Rails 3.2 | How we updated our main product's core without downtime

Second part of the diary of Ricardo Vila, software engineer at TEIMAS, upgrading Teixo to the latest version of Rails.

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This article is only available in English. It is the continuation of How we updated our main product's core without downtime - Rails 3.2 (I of II): First steps.

2.3.2. Other changes and fixes

Once the app was running we continued to work making many changes, most of them on the first phase of this update while trying to get to 0 errors on our CI environment. But many other problems were detected and fixed when the app was released on our staging environment, thanks to the Customer Experience department.

Sometimes we faced problems that would require a lot of work to fix, so we first tried to workaround it with Monkey Patchings, and scheduled the right fix work in the future so we could bypass this error and go on with the process. Later we try to do the right fix but not after assessing if it is worth the work (sometimes it wasn't).

Many of the problems we faced where those ones:


Teixo has a lot of helpers that return strings with embedded html, css, or even js. Since the arrival of xss protection with Rails 3 the use of those helpers and other variables on the Erb and Haml templates returned escaped html making Teixo unusable. The right fix would have been to review all the partials and use .html_safe on every 'unsafe' string use. This approach was impossible due the size of the project. We knew that our helpers and rest of code on partials were safe (we filter the user input) so we workaround this with a Monkey Patch:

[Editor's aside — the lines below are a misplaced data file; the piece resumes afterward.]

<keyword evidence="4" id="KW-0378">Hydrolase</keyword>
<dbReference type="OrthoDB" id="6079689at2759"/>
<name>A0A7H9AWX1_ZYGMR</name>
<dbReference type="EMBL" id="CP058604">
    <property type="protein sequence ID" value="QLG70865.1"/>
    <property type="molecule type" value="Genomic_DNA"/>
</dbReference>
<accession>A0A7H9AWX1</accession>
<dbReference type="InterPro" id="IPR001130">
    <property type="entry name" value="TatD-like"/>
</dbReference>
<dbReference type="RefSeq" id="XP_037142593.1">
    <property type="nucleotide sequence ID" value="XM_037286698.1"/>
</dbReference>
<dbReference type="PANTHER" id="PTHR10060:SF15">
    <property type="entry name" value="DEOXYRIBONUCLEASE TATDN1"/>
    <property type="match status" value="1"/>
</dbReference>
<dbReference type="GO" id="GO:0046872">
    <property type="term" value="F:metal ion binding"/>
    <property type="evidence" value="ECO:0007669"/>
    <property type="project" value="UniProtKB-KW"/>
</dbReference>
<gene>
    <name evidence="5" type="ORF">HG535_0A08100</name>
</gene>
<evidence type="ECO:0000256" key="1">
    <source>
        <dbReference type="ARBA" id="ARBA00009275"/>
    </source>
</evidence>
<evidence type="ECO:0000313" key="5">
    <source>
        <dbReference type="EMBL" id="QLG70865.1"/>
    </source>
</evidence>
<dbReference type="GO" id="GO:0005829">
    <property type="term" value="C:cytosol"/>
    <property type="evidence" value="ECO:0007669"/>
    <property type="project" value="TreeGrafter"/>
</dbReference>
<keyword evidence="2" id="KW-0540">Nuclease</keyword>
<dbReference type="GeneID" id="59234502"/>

We defined a module CustomHtmlSafe:

          module CustomHtmlSafe

            def html_safe?




And monkey patched several classes. ActiveSupport::SafeBuffer also had to overwrite to_s to avoid rendering problems:

          class ActionView::OutputBuffer

            include CustomHtmlSafe


          class ActiveSupport::SafeBuffer

            include CustomHtmlSafe

            def to_s




          class ActionView::SafeBuffer

            include CustomHtmlSafe


          class String

            include CustomHtmlSafe


form_for, remote_form_for and link_to_remote

The method form_for no longer received a symbol as the first param, whe had to change all the form_for from this:

          =form_for :document, @document, :url => url do |f|

To this

          =form_for @document, :url => url do |f|